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Scleroderma: The Autoimmune Disease You Probably Haven’t Heard Of

July 26, 2023

By Fayyaz Ahmed, MD

Scleroderma is an autoimmune disease that causes stiffening and swelling of connective tissue. As with all autoimmune conditions, the immune system mistakenly attacks healthy tissues. In this case, the connective tissues responsible for strengthening and shaping organs and muscles become thick and stiff, leading to excess collagen production, inflammation, and pain. While it may seem that more collagen in skin would be a good thing, in the case of scleroderma the collagen hardens, which significantly changes the texture and appearance of the skin.

There are two main forms of scleroderma: localized and systemic. Localized is more common and only affects the skin, usually in a few spots. Systemic is more serious because it can also affect blood vessels, muscles, organs, and the digestive system.

Of the approximately 300,000 Americans diagnosed with scleroderma, most began noticing symptoms between the age of 30 and 50. Women are four times more likely than men to be diagnosed with the condition.


Symptoms of Scleroderma

Depending on the type of scleroderma and which organs and systems are affected, symptoms may vary. The most common are:

  • Hardened, tight, and sometimes shiny patches of skin that may be oval-shaped or in a straight line and may appear red or bruise-like
  • Fingers or toes that are painful, numb, or turn blue in response to small blood vessels constricting or shrinking
  • Heartburn, difficulty swallowing, cramping, bloating, diarrhea, constipation, and nutritional deficiencies (if the digestive system is affected)
  • Renal crisis, heart disease, pericarditis, high blood pressure, pulmonary fibrosis, and pulmonary hypertension (if organs are affected)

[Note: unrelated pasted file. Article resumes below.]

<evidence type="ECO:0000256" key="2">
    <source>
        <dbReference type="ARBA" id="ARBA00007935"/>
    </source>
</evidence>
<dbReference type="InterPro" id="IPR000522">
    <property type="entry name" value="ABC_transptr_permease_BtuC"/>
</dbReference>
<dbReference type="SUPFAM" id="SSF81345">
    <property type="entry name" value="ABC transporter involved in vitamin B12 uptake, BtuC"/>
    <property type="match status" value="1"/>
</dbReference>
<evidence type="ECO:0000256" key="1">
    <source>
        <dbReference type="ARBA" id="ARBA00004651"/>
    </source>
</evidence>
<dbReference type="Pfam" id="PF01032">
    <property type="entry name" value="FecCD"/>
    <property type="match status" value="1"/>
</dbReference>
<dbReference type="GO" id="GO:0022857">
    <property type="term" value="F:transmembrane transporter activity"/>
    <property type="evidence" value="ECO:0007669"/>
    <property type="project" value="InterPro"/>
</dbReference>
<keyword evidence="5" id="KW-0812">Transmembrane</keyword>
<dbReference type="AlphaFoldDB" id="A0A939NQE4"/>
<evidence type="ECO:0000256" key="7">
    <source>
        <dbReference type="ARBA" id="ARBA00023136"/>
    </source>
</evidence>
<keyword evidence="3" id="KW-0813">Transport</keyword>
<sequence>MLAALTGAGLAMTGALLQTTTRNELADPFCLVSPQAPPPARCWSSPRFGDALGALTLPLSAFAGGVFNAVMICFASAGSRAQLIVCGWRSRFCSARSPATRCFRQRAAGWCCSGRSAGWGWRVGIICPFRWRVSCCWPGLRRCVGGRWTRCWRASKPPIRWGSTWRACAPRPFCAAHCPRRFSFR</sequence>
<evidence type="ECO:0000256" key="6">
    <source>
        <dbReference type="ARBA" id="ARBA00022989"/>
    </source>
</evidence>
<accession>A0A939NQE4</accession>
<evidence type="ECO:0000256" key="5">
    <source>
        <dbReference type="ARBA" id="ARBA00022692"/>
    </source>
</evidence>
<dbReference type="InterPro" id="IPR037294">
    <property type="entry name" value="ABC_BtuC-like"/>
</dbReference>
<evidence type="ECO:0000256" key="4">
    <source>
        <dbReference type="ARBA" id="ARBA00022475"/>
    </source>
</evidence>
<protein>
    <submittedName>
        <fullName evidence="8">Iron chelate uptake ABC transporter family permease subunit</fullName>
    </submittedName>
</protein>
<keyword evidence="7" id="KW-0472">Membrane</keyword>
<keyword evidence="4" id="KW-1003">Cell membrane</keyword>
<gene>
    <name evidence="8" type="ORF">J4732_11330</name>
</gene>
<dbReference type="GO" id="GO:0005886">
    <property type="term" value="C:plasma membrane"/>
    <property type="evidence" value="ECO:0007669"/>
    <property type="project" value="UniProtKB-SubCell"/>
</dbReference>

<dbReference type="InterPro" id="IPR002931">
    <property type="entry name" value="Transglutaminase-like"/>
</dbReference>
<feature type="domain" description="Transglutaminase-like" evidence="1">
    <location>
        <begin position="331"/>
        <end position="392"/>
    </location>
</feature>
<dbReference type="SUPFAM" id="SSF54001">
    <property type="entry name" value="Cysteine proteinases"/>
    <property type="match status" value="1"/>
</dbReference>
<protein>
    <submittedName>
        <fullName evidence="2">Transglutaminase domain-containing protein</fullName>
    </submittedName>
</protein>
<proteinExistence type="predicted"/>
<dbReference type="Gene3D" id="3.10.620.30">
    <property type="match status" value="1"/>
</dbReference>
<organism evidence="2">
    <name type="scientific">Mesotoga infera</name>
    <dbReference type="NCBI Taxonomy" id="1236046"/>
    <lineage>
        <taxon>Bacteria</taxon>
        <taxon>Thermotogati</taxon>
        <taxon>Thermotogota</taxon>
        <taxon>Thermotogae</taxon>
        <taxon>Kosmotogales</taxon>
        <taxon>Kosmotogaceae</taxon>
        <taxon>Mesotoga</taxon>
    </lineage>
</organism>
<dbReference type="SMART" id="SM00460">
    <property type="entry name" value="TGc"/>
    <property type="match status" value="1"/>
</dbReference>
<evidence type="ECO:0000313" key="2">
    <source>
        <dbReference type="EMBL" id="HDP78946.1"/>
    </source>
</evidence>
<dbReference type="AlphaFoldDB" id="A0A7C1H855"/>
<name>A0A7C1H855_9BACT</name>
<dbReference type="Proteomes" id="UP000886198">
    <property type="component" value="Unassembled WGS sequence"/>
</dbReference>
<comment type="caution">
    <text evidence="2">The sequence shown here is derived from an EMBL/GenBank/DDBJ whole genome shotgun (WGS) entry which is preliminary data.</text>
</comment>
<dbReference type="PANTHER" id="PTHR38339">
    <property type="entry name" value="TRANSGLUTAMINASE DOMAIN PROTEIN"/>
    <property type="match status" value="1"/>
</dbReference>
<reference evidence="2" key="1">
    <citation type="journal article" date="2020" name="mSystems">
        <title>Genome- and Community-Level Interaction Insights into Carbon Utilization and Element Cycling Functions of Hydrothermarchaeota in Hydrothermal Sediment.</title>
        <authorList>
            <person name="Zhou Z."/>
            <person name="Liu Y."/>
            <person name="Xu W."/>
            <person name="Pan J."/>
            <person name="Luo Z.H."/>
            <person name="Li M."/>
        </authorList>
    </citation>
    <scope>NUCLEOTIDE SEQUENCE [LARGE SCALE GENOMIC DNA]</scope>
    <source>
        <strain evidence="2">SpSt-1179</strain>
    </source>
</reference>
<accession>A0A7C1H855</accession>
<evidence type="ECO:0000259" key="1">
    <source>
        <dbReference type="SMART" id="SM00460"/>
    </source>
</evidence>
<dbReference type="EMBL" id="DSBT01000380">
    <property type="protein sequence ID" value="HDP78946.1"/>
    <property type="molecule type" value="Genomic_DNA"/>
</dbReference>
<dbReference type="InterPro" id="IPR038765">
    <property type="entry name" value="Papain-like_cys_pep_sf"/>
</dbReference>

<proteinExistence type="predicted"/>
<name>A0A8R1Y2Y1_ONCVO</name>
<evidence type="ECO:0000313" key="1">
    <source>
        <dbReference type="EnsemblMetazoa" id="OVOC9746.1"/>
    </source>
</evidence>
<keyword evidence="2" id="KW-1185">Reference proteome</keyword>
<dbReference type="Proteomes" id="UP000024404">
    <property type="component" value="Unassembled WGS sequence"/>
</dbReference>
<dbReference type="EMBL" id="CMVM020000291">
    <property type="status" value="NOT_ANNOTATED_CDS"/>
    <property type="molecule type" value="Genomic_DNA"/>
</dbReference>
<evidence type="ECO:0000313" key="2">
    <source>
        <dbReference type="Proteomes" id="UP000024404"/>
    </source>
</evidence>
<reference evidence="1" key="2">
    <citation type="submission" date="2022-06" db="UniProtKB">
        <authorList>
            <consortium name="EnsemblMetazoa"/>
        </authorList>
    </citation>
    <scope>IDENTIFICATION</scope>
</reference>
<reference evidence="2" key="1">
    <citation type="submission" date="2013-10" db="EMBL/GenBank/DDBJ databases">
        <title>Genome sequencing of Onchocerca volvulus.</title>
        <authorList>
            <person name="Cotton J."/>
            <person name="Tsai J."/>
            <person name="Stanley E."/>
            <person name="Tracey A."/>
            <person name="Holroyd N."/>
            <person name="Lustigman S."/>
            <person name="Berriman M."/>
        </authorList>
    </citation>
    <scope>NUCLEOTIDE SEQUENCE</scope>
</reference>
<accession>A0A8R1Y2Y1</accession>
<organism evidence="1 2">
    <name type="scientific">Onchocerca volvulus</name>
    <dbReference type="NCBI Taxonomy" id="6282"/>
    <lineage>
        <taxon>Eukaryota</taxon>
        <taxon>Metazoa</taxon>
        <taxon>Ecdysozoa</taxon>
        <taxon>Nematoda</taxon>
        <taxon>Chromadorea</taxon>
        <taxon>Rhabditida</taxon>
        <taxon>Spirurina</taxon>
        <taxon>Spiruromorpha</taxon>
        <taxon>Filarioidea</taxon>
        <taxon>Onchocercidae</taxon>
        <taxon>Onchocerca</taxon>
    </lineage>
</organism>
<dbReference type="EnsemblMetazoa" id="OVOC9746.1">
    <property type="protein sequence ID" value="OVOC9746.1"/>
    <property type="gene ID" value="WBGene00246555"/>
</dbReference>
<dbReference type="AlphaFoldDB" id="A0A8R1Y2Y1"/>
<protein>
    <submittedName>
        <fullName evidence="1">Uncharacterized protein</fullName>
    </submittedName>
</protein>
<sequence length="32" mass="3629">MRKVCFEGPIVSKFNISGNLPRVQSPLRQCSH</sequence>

Scleroderma Causes and Risk Factors

The exact cause of scleroderma isn't known, but there are some risk factors that may play a role in its development.

  • Genetics - Scleroderma may run in families, and it may be caused by certain gene variations.
  • Environmental triggers - Because some people with the disease seem to experience worse symptoms when exposed to certain viruses, medications, substances, and chemicals, it's believed that repeated or prolonged exposure could contribute.
  • Other autoimmune conditions - Many people with scleroderma also have other autoimmune conditions, such as rheumatoid arthritis, Sjogren's syndrome, and lupus.


Treatment of Scleroderma

While there's no cure for the disease, there are treatments that can help manage the symptoms of scleroderma. The following treatments may be used in combination depending on the type of scleroderma and symptoms experienced.

  • Topical medications and moisturizers to help keep skin from drying out and hardening.
  • Methotrexate (MTX) or mycophenolate mofetil (MMF) to suppress the immune system and decrease inflammation.
  • Calcium channel blockers to help improve blood flow and cause arteries to dilate.
  • Over-the-counter antacids, proton pump inhibitors (Prevacid, Nexium), and H-2 receptor blockers (Zantac, Pepcid) to help prevent heartburn and other digestive issues.
  • Anti-inflammatory medications for those experiencing joint problems.
  • Mycophenolate for those who have developed lung disease from systemic scleroderma. Tocilizumab and cyclophosphamide may also be used for some patients.

To help manage symptoms, doctors may also suggest diet and lifestyle changes to help manage symptoms, including avoiding certain foods, changing skincare products, wearing loose-fitting clothing, reducing stress, and exercising.

When under a doctor's care and when symptoms are managed, most people with scleroderma live healthy, productive lives. While complications can arise with systemic scleroderma, the disease's five-year survival rate is 90% and 84% of people with the disease live beyond 10 years.

Portrait of Fayyaz Ahmed, MD, Rheumatology specialist at Kelsey-Seybold Clinic.

About the Author

Dr. Fayyaz Ahmed is a fellowship-trained Rheumatology and Geriatrics specialist at Kelsey-Seybold. His clinical interests include rheumatoid arthritis, psoriatic arthritis, lupus, polymyalgia rheumatica, Sjogren’s syndrome, and gout.

Dr. Adesina from Kelsey-Seybold Clinic

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